SDKVersioning

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This technote describes how the X-Plane 2.0 API changes are implemented, and how to use them in your plugin.

Extensions of the API

The 2.0 API changes all take the form of extensions, in three forms:

  • New enums and values that can be passed into existing functions.
  • New functions (that either add new functionality or provide extended versions of existing APIs).
  • New items at the end of structures.

Typically functions that extend APIs have the form XPLMCreateWindowEx.

Structures that can be extended have a struct size (in bytes) as their first parameter; by indicating how long the structure is, your plugin indicates which version of the structure it is working with.

Effect on 1.0 plugins

1.0 plugins do not require any modification to run under X-Plane 9 (or any 2.0 API-capable host). Plugins will continue to find an XPLM DLL with all of the needed entry points.

Plugins compiled and linked against the 1.0 SDK (that is, the SDK materials distributed previously) experience no change in their compile environment.

Using the 2.0 headers

In order to compile new code for the 2.0 API you will need to:

  • Replace your copy of the 1.0 SDK headers with the 2.0 SDK headers, so you have access to the new functions and enums.

NOTE - You will need to #define XPLM200 (before including the headers) to enable the new APIs.

The purpose of the XPLM200 flag is to allow you to easily build plugins that are restricted to the 1.0 SDK or 2.0 SDK from one (new) set of headers.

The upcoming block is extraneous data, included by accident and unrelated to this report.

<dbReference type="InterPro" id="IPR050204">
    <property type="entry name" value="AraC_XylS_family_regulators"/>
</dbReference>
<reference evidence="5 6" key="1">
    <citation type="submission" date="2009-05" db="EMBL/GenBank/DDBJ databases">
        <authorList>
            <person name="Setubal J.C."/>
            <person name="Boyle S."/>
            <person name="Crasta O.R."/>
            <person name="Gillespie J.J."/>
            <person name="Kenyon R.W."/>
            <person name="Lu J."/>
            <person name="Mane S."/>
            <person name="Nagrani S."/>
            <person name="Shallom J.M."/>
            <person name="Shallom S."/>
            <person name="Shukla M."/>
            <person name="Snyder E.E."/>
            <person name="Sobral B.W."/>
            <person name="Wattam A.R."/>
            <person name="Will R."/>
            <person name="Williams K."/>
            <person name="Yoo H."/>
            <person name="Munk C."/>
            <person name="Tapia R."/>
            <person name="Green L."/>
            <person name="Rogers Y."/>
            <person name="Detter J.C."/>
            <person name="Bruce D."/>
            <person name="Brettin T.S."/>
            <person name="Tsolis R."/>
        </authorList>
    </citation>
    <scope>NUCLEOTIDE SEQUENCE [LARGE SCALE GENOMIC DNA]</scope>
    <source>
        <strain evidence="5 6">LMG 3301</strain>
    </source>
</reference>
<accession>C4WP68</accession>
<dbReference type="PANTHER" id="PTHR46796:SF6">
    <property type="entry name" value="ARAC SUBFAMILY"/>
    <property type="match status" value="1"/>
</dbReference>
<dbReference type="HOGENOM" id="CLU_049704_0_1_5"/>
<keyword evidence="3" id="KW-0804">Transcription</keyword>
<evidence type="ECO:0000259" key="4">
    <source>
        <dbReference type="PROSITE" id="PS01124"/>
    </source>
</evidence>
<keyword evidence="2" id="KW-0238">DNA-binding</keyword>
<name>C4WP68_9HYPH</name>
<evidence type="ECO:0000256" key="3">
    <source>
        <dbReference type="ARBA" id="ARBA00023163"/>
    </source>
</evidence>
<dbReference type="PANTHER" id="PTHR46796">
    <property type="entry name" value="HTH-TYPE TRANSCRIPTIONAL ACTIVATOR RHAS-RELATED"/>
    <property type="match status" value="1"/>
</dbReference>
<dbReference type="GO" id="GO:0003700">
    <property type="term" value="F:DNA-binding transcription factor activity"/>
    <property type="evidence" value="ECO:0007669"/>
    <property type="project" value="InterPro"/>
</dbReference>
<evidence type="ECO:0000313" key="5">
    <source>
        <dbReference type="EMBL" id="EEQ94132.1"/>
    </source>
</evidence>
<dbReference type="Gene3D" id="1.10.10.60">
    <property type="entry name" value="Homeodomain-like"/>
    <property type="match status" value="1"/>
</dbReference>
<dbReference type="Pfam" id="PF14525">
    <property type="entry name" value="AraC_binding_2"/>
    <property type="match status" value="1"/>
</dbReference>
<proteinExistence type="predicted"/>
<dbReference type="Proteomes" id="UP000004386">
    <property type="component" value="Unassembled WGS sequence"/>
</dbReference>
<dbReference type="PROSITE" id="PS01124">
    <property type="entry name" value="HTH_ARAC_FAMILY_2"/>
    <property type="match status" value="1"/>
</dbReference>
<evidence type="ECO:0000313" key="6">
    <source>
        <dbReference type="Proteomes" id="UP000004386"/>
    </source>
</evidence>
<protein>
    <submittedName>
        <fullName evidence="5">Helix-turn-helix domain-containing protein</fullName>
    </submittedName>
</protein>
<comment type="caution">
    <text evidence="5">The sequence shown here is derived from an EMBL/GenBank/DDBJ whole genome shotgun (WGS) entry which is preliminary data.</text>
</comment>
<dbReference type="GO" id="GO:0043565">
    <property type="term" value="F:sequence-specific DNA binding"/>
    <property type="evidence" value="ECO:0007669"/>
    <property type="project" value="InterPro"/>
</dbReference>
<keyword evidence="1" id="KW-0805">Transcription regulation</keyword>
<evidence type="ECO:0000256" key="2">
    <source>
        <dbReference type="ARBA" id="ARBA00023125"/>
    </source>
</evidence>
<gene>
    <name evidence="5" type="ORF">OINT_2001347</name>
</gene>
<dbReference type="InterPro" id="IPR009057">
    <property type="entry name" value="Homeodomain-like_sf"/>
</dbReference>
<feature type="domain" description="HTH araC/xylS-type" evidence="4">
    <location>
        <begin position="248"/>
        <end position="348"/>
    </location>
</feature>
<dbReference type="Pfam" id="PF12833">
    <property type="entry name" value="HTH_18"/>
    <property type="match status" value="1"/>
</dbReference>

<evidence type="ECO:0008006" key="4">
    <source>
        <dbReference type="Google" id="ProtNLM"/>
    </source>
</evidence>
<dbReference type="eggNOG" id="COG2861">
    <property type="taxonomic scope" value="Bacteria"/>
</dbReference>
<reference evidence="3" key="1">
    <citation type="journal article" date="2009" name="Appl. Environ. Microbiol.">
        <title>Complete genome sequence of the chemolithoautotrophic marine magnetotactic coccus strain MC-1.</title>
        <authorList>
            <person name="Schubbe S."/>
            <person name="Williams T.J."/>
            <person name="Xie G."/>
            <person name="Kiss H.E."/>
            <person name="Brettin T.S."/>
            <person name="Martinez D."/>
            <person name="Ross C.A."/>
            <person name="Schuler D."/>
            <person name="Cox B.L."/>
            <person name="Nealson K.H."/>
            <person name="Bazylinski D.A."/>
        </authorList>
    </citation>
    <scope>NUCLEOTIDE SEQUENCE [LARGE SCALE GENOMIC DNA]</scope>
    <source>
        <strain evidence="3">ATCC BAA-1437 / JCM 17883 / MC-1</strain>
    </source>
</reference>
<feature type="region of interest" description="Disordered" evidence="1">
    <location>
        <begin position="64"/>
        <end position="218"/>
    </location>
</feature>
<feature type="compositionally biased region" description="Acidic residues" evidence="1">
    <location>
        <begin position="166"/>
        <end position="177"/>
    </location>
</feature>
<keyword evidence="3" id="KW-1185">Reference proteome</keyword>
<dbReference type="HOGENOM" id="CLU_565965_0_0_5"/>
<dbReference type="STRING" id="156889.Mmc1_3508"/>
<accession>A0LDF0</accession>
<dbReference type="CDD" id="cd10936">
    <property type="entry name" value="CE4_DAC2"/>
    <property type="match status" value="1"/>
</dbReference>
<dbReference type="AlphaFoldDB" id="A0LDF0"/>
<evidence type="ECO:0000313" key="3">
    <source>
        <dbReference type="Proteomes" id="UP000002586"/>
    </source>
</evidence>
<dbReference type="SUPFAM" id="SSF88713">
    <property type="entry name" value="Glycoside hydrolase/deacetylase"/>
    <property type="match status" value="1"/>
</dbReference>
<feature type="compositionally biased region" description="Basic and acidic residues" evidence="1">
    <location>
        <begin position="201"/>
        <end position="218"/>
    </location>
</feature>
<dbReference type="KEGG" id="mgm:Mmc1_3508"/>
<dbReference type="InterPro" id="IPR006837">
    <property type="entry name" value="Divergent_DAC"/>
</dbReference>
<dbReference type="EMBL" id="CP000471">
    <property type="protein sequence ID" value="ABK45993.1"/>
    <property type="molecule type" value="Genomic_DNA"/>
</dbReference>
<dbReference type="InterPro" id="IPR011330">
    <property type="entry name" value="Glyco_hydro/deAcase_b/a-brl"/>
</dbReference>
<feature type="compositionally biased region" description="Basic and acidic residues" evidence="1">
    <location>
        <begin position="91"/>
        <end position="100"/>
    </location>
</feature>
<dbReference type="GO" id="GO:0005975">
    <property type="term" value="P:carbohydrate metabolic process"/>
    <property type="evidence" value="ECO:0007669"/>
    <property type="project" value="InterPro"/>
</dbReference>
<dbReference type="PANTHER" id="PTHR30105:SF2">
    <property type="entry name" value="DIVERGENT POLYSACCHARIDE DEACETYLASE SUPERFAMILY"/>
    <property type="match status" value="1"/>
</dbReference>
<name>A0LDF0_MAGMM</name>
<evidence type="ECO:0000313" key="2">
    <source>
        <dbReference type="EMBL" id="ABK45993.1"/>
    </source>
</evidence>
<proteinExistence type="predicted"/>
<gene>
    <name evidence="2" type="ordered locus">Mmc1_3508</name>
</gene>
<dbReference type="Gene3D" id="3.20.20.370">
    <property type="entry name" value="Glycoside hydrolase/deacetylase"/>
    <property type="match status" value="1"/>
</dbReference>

Linking 2.0 plugins

For Mac and Linux, plugins simply leave SDK symbols unresolved - they are found at runtime. So for these operating systems, no materials are needed to link a 2.0 plugin.

Windows plugins will need the import library from the 2.0 SDK to link when new symbols are used. If a Windows plugin links against the 2.0 SDK but only uses 1.0 symbols (e.g. if XPLM200 is not defined) then your plugin will load on systems that only support 1.0 plugins.

Creating a 1.0 plugin that uses 2.0 APIs.

Normally 1.0 plugins will run everywhere (but cannot use new functions) while 2.0 plugins have access to all functions (but can only run in X-Plane 9). But it is possible to create a plugin that runs on older versions of X-Plane and uses new functions when they are available. This is not easy, and not recommended unless you are an advanced programmer with experience with dynamic linking.

  • The plugin does not define XPLM200.
  • The plugin uses GetProcAddress or dlsym to locate new function calls by name (and passes in new enums explicitly by value).
  • The plugin must check the SDK version number to be sure new enums will work, and the return value of GetProcAddress or dlsym to be sure that functions are found.